When are two rows equal?
An introduction to set functions
The Count function
Max and Min functions
The Sum function
AVG, Variance and STDEV functions
General rule for using set functions
Specifying column headings
Select statement: Group By and Having
Grouping on one column
Grouping on two or more columns
Grouping on expressions
Grouping on Null values
Group By and Distinct
General rule for using set functions
Introduction to the Having clause
Examples of the Having clause
General rule for the Having clause
Select statement: the Order By clause
Sorting on one column
Sorting with sequence numbers and column headings
Sorting in ascending and descending order
Sorting on more than one column
Sorting on expressions
Sorting on Null values
Combining Select statements
Combining with Union
Rules for using Union
Combining with Intersect
Combining with Except
Keeping duplicate rows
Set operators and the Null value
Combining multiple set operators
Set operators and the theory
The subquery
Rules for subqueries
Range of columns
Examples with correlated subqueries
Subqueries in the Select clause
Working with composite keys
The From clause extended
Joins in the From clause
Outer joins
Examples with outer joins
Cross join and union join
Equi joins and theta joins
Subqueries in the From clause
Creating a new table in the From clause
Joins without join conditions
Updating tables
Inserting new rows
Populating a table with rows from another table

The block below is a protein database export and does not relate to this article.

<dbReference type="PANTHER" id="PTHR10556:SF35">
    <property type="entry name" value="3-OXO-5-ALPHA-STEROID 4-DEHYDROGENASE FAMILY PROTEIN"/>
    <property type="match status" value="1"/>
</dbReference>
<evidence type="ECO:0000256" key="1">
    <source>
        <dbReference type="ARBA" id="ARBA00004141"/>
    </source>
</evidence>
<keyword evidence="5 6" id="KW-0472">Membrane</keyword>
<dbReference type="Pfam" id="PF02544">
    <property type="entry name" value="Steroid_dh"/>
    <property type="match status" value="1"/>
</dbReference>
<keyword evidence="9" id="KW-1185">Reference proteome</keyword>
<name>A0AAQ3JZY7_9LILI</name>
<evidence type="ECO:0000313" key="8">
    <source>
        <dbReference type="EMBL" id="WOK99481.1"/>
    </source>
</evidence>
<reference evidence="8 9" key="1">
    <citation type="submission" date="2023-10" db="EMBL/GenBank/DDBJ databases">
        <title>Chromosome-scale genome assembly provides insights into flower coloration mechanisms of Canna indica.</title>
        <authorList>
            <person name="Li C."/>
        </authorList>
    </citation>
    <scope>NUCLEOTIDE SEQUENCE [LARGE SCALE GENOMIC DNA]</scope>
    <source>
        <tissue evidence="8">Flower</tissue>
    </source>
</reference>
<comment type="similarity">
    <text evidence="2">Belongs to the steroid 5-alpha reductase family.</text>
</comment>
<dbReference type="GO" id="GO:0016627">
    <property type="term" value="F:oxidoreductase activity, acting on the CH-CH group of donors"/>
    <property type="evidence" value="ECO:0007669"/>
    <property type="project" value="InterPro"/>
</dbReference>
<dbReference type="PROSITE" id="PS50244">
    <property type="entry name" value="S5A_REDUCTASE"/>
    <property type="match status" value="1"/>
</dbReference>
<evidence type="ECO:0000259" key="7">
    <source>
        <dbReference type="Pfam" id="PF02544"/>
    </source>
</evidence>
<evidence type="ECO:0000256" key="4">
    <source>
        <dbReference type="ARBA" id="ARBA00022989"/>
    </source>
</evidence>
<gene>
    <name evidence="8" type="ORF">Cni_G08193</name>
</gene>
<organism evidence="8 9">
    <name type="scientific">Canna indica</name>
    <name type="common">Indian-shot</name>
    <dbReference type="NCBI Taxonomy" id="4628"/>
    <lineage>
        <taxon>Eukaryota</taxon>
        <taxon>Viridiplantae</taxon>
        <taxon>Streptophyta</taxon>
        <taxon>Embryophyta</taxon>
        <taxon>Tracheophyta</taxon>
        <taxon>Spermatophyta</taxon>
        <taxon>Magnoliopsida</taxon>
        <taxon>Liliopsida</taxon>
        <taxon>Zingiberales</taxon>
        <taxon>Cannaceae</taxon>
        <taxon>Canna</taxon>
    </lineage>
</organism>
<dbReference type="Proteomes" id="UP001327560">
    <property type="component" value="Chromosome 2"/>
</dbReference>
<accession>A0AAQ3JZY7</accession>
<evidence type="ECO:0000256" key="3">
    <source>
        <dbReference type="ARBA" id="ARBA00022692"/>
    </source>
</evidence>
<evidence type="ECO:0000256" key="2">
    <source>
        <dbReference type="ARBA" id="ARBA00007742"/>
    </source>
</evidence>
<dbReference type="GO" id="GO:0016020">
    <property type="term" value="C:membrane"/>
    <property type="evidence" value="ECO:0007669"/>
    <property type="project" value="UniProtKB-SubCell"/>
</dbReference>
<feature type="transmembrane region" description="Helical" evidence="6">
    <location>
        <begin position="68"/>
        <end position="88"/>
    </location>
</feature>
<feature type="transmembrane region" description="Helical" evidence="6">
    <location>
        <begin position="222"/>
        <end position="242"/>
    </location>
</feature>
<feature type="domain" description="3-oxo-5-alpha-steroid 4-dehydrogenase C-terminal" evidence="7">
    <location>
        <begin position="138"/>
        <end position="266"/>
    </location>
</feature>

Updating values in rows
Deleting rows from a table
Creating database objects
Creating tables
Creating new tables
Copying tables
Naming tables and columns
Dropping tables
Changing the table structure
Computed columns
Default values for columns
The owner of a table
Storing comments in the catalog
Tables and the catalog
Synonyms for table names
Specifying constraints
Primary keys
Alternate keys
Foreign keys
The referencing action
Check constraints
Deleting constraints
Naming constraints
Constraints and the catalog
Designing tables
Which tables and columns?
Adding redundant data
Choosing a data type for a column
When should you use Not Null?
Closing remark
Using indexes
Rows, tables and files
How does an index work?
Processing a Select statement: the steps
Creating and dropping indexes
Indexes and primary keys
Choosing columns for indexes
Special types of index
Indexes and the catalog
Creating views
The column names of views
Updating views: With Check Option
Views and the catalog
Restrictions on querying views
Restrictions on updating views
Processing view statements
Application areas for views
Users and data security
Adding and removing users
Granting table privileges
Passing on privileges: With Grant Option
Working with roles
Recording privileges in the catalog
Revoking privileges
Denying privileges